Clouded Sulphur (Colias philodice)
Detailing the physical features, habits, territorial reach and other identifying qualities of the Clouded Sulphur.
Updated: 5/16/2018; Authored By Staff Writer; Content ©www.InsectIdentification.org
The pale yellow Clouded Sulphur Butterfly is a common summertime guest in backyards and parks, happily flitting about the flowers.
Sulphur (also spelled sulfur) is a yellow nonmetal that is often associated with a rotten egg smell. The butterfly takes after this element's color, not its odor. Female Clouded Sulphurs have colors that range from bright yellow to greenish-white. Males are typically a richer, buttery yellow. Both genders have a double white spot on the forewing, though in males it is more visually pronounced with its dark border. Their front pair of legs are the same length as the others, whereas other families of butterflies have very short front legs. These long legs allow it to readily walk. This butterfly species is very similar in appearance to Orange Sulphurs (also in the Colias genus) and may be mistaken for them in the field. Clouded Sulphurs do not meander. Instead, they fly direct routes to their destination, though it may look sloppy.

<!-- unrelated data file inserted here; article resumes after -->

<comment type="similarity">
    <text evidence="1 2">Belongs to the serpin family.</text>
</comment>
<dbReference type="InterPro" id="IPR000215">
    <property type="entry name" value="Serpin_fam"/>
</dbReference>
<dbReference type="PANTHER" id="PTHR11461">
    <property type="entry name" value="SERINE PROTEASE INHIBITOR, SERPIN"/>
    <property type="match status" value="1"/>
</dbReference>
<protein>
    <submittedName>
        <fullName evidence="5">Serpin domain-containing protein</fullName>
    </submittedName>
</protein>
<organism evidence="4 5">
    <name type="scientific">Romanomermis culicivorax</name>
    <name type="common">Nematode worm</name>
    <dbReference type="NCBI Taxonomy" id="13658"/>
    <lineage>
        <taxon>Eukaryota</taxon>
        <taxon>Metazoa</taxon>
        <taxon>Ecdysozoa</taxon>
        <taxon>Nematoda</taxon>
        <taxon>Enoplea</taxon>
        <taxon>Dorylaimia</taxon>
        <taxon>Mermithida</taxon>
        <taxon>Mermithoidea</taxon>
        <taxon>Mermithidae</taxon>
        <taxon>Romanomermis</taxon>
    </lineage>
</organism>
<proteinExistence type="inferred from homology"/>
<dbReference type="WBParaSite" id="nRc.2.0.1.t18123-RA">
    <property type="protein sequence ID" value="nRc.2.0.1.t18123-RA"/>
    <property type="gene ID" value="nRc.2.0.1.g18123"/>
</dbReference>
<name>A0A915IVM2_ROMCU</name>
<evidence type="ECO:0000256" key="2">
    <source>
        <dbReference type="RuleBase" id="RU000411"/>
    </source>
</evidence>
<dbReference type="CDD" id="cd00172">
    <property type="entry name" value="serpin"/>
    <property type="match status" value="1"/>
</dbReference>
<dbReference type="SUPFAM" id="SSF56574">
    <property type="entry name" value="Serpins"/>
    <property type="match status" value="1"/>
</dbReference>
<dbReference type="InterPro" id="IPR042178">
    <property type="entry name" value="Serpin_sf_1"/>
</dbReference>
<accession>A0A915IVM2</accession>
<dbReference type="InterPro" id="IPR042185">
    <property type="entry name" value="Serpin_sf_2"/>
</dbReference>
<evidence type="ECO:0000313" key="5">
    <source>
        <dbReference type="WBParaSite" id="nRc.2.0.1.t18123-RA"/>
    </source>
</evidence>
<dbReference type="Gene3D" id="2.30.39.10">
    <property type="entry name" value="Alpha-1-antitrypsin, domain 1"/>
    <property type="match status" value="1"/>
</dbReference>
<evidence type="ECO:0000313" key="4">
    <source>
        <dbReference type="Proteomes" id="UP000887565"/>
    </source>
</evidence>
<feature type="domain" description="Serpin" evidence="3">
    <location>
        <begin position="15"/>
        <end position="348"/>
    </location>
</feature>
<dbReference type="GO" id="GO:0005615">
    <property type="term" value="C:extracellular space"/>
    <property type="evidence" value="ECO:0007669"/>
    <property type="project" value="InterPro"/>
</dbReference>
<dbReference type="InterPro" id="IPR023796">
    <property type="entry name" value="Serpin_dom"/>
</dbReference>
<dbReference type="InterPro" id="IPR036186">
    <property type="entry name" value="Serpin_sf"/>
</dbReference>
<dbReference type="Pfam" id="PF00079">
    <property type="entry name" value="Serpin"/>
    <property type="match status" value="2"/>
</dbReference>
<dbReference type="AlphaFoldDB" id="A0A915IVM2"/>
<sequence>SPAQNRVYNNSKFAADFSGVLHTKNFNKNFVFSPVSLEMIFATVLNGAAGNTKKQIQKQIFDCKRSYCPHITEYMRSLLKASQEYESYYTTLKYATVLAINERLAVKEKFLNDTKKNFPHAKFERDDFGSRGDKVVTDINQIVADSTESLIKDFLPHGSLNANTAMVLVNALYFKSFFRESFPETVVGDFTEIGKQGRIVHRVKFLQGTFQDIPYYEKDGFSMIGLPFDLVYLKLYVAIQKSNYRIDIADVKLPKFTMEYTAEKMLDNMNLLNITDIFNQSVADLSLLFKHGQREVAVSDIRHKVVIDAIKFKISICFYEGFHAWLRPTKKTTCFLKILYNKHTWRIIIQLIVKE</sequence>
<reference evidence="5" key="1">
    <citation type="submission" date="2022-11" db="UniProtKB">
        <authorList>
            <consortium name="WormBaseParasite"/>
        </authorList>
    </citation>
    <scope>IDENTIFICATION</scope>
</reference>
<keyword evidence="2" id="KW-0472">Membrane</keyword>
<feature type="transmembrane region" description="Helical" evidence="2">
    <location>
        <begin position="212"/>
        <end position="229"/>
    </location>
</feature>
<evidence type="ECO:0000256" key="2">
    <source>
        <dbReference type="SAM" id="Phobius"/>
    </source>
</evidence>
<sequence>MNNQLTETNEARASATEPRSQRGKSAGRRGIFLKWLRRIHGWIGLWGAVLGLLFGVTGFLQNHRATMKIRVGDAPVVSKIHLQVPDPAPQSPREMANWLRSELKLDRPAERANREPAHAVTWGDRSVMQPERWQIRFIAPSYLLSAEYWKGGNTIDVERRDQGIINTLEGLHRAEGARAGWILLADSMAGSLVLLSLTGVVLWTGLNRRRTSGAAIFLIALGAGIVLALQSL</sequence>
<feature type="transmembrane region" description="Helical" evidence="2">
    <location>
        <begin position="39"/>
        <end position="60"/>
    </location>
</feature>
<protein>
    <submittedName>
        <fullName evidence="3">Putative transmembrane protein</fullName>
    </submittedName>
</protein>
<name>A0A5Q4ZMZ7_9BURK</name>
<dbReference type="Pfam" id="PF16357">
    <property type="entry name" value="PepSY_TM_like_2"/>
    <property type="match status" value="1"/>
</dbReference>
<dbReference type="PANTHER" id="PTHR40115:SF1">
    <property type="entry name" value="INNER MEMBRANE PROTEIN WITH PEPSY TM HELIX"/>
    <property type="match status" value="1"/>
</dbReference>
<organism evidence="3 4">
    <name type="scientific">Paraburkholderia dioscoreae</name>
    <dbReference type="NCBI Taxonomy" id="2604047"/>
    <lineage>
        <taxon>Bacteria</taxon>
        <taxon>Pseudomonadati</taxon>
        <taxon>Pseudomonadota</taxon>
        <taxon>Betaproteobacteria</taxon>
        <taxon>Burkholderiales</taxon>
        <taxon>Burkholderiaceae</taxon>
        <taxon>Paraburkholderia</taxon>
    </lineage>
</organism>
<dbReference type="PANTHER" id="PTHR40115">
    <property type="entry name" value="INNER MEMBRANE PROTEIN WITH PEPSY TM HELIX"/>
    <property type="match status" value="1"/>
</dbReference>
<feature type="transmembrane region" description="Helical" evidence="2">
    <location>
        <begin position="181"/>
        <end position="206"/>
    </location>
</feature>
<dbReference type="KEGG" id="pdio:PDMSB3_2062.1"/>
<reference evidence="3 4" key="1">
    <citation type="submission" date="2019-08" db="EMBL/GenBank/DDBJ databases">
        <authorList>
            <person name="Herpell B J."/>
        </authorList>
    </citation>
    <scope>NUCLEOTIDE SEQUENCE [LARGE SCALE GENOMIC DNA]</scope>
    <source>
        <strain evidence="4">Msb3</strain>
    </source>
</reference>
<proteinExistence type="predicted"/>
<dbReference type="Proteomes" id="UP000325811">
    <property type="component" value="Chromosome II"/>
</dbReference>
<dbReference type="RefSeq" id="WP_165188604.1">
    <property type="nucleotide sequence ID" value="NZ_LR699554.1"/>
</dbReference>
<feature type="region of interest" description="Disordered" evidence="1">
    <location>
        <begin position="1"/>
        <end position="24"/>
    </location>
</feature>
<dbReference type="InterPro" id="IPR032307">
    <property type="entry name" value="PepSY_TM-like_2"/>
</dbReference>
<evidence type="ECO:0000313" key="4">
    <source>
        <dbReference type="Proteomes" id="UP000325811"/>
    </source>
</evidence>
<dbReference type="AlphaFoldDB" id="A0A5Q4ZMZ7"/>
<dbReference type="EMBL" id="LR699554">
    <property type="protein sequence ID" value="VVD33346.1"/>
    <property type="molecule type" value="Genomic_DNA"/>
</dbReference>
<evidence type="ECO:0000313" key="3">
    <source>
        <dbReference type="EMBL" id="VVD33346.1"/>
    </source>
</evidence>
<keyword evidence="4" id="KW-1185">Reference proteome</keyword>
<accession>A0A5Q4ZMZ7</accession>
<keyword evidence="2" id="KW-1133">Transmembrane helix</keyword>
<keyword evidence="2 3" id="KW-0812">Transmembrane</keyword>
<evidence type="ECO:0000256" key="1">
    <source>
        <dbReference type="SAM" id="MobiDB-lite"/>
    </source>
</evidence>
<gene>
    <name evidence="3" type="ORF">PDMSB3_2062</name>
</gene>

Caterpillars are chubby and green with a black stripe along the body. They especially enjoy feeding on clover, but they will also eat the leaves of alfalfa and other bean plants. The medium-sized Clouded Sulphur butterfly can be seen flying in meadows, near puddles, along roads, in parks, crop fields, gardens, and various muddy places. They are comfortable in urban, suburban and rural environs, making it likely most people will see them sometimes during the spring, summer and fall months.